About the Optometrist

  • Dr. LeClear attended his first two years of undergraduate work at the University of Kentucky in Lexington. He then transferred to the University of Houston where he finished his undergraduate degree with a BS in Optometry, and received his Doctorate in Optometry degree from the University of Houston, College of Optometry.
  • He was Chairman of the Optometry department at Austin Regional Clinic, a large multi-specialty health maintenance organization in Austin, Texas, for seventeen years.
  • He worked with a refractive surgeon in Lexington, Kentucky for over five years. His experience included performing screenings before surgery, being in the operating room during the procedure, doing the immediate post-op care and follow-up visits.
  • Dr. LeClear started the largest non-surgical corneal reshaping practice in the state, utilizing precision corneal retainer lenses that are worn only at night, to gently and safely change the shape of the eye.
  • Dr. LeClear worked for over two years in private optometric practice, in Louisville, Kentucky, to gather the experience needed to start his own private practice.
  • He opened his own private practice in October, 2006.

Dr. LeClear’s Work

  • Dr. LeClear is a member of the Cornea and Contact Lens Section of the American Optometric Association.
  • He was the first doctor, in Kentucky to be certified in a revolutionary technique to eliminate the need for daytime glasses or contacts without surgery, called Vision Shaping Technology.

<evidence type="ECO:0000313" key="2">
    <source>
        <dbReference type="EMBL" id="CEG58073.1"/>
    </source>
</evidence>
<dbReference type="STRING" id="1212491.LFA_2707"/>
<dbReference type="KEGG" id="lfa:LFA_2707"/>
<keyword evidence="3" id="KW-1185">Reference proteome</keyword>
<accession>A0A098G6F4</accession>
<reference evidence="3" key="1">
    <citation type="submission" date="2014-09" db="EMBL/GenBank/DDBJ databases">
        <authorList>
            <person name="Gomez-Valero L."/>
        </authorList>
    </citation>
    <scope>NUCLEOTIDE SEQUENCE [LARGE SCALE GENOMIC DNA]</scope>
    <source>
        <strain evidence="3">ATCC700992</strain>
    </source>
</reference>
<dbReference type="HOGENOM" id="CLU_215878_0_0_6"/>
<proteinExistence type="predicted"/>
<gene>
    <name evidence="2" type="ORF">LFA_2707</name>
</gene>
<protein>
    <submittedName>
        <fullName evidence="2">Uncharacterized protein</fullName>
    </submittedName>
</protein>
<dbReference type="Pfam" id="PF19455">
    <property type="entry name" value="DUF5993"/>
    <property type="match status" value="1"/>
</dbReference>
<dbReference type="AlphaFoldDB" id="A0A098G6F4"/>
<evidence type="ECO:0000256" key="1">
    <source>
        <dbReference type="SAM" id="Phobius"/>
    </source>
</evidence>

• Dr. LeClear has been designing and fitting his own bifocal contact lenses for over ten years. If you have worn contacts, and now find yourself needing reading glasses over your contacts, ask Dr. LeClear to help you.
  • He has extensive experience in fitting patients in contact lenses who have had corneal surgery from corneal transplants, or PRK and Lasik.
  • He also has experience with fitting specialized contact lenses for a degenerative corneal condition called Keratoconus. Dr. LeClear fits a variety of corneal lenses for keratoconus, and he is the first doctor in Kentucky to fit scleral lenses that can restore vision to previously unfittable keratoconus patients. Many patients who previously were told they had to have corneal transplants, now have a new non-surgical option.
  • He specializes in contacts for children whose eyes get more near-sighted each year, fitting them in a special lens design that slows the progression of near-sightedness.
  • Dry eye patients, and patients who think their contact lenses have to be uncomfortable, will be excited to know new technology can allow them to wear contact lenses more comfortably. Even patients with Bell’s Palsy and Grave’s Disease can find relief in wearing a contact lens, as a bandage until their irritation from dry eye heals.